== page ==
While this assessment is partially true, as it is a very basic definition of inflation, Canadian workers felt that this was an unfair criticism directed at them. While workers wages were in fact rising, profits of large corporations were rising at an even faster rate. Workers realized from the outset that it is relatively easy to control wages, especially those negotiated by unions because the agreements are generally well publicized and involve a large number of workers. They also realized that it is difficult to control prices as businesses are numerous and monitoring all of their prices is nearly impossible. The other issue that was a difficulty for workers was the slackness of controls on profits. Bill C-73 allowed businesses to maintain their profits at 95 percent of their previous level while wages were held at a low percentage increase.
"A firm will be regarded as having acted in accordance with the program…’ if they are the beneficiaries of…’unusual productivity gains resulting from the efforts of the firm, or of favourable cost developments which could not reasonably have been anticipated."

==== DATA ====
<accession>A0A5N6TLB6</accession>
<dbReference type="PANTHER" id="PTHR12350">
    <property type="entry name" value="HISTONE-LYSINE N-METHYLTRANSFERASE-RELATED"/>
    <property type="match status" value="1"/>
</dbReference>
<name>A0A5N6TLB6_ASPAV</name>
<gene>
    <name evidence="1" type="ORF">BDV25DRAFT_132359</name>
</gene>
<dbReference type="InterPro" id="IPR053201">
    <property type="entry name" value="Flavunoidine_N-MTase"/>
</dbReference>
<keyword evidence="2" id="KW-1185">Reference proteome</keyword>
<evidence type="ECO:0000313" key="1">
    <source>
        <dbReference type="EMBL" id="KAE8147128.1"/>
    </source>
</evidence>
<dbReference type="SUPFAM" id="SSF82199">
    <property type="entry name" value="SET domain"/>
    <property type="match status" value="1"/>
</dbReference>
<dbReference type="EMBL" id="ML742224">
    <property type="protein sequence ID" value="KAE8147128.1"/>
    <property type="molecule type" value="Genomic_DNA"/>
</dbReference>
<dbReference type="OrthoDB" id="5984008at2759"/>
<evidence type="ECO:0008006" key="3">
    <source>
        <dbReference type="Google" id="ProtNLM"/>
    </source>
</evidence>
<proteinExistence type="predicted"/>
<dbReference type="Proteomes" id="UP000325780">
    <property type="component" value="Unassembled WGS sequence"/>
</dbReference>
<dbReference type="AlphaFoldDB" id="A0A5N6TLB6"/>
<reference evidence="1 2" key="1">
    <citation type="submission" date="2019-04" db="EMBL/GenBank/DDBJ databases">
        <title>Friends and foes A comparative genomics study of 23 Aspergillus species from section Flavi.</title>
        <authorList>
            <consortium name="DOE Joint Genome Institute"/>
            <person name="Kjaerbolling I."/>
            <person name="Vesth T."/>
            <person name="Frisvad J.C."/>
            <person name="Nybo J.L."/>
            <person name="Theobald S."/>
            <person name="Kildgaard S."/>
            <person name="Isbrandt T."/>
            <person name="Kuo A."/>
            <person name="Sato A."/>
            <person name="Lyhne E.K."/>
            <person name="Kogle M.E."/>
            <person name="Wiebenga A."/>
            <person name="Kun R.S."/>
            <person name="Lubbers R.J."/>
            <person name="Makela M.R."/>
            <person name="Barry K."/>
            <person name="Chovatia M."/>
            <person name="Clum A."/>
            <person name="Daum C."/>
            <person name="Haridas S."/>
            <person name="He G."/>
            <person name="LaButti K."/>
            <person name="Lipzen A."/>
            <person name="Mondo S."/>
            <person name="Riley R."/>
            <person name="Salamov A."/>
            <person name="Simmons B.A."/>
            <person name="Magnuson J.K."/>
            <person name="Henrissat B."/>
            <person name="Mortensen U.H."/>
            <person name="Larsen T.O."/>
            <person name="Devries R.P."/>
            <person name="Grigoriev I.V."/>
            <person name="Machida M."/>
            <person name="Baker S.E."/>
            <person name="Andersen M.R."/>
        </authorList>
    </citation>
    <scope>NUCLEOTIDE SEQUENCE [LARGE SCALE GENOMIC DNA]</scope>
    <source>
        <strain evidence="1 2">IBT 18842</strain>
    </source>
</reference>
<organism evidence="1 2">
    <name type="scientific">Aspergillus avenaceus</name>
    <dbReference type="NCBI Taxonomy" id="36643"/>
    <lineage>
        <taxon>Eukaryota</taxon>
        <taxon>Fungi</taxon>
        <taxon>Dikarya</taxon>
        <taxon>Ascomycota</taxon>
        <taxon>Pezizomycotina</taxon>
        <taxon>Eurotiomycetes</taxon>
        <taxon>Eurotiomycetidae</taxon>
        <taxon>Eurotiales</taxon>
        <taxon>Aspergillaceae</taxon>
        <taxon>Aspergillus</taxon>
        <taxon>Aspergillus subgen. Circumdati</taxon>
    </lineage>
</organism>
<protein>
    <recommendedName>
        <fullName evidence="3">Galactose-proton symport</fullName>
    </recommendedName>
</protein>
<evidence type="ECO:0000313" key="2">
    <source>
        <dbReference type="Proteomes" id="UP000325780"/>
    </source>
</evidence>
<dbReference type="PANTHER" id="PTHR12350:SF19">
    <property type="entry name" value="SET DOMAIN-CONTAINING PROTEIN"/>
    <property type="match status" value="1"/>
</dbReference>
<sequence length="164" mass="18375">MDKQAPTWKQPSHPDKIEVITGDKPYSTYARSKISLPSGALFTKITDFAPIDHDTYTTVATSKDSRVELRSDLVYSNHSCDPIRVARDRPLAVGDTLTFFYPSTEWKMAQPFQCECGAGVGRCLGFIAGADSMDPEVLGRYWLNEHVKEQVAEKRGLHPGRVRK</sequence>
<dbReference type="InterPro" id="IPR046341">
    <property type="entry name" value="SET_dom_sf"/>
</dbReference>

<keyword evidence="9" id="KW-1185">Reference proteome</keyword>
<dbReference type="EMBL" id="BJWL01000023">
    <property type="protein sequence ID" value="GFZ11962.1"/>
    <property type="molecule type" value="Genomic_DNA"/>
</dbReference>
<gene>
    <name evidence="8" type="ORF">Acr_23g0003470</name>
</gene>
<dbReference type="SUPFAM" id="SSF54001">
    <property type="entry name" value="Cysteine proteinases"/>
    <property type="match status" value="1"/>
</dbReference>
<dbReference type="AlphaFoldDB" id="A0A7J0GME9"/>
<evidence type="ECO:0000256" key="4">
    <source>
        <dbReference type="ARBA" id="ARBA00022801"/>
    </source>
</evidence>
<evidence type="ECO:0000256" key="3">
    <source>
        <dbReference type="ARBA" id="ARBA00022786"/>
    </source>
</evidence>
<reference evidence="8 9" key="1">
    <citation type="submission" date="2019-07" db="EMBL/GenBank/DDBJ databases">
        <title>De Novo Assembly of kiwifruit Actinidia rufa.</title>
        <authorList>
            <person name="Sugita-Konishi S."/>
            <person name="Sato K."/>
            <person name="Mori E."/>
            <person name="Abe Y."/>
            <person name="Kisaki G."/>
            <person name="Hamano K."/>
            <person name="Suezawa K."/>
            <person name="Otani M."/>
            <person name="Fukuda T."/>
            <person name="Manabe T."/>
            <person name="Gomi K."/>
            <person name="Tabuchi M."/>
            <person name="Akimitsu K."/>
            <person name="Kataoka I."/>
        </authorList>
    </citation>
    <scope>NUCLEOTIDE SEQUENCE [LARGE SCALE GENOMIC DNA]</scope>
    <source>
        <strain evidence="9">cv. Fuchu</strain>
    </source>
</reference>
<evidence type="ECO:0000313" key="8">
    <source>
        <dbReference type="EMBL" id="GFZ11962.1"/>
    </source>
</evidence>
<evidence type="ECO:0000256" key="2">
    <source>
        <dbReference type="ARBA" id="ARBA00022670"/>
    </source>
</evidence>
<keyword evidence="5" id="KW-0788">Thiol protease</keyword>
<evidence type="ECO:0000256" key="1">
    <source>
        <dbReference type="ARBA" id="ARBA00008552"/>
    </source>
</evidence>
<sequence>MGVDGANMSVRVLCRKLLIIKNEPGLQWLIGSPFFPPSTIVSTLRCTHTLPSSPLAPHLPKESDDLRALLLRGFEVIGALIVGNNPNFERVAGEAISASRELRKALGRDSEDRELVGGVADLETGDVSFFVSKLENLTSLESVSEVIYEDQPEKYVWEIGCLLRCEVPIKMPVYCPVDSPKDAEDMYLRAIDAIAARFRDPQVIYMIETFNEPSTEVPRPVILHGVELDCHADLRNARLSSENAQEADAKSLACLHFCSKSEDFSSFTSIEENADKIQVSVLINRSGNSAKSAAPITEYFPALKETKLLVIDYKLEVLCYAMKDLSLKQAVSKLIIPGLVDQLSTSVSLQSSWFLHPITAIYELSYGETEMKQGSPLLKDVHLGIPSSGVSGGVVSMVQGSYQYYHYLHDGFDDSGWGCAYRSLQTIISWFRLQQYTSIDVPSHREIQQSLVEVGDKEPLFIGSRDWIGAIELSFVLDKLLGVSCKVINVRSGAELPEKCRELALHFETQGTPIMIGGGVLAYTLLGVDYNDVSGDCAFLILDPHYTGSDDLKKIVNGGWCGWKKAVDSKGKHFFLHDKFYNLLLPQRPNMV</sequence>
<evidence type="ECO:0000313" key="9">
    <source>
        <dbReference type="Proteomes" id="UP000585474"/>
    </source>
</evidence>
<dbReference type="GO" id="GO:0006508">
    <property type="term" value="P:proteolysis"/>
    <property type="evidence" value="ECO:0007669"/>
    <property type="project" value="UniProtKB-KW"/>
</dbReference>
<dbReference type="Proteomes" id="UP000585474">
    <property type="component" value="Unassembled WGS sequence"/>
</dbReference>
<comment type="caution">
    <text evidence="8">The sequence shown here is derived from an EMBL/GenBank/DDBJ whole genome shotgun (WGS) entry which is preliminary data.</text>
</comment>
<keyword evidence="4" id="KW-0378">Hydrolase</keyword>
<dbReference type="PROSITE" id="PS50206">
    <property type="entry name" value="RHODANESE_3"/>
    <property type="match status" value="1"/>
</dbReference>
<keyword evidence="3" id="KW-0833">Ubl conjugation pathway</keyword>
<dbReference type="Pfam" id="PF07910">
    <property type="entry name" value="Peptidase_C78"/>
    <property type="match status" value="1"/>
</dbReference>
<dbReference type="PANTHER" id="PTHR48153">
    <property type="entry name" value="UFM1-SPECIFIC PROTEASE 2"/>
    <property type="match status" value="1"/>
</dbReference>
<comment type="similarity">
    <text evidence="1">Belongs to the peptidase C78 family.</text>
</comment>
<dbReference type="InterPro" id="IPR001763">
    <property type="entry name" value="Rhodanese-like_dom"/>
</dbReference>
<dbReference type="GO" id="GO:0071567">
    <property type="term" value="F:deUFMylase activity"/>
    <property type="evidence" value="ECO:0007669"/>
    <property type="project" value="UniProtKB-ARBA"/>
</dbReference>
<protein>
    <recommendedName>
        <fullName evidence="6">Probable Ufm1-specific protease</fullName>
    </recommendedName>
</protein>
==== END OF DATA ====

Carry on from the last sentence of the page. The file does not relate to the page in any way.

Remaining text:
Workers saw this statement as a loophole for firms to be able to make as many profits as it wishes without control from the Anti-Inflation Law. Some corporations had also found ways to circumvent the controls outlined by the bill. One example outlined in many union publications is a Loblaws store in Toronto who closed and then reopened with higher prices as a Ziggy’s store, which is a subsidiary of Loblaws. Workers, both unionized and non-unionized, were enraged by this bill, which was seen to be a direct attack on working Canadians.
For two years after the Anti-Inflation Bill was passed, unemployment continued to rise. Union leaders blamed this rise on the Anti-Inflation Program, which was partly justified. Wages of Canadian workers were rising more slowly than the cost of living. Therefore, workers were making less in real terms than they were in previous years. Inflation was causing businesses to close and wage controls were causing poverty among workers. It was a vicious cycle and the unemployment rate climbed to 7.1 percent in 1975.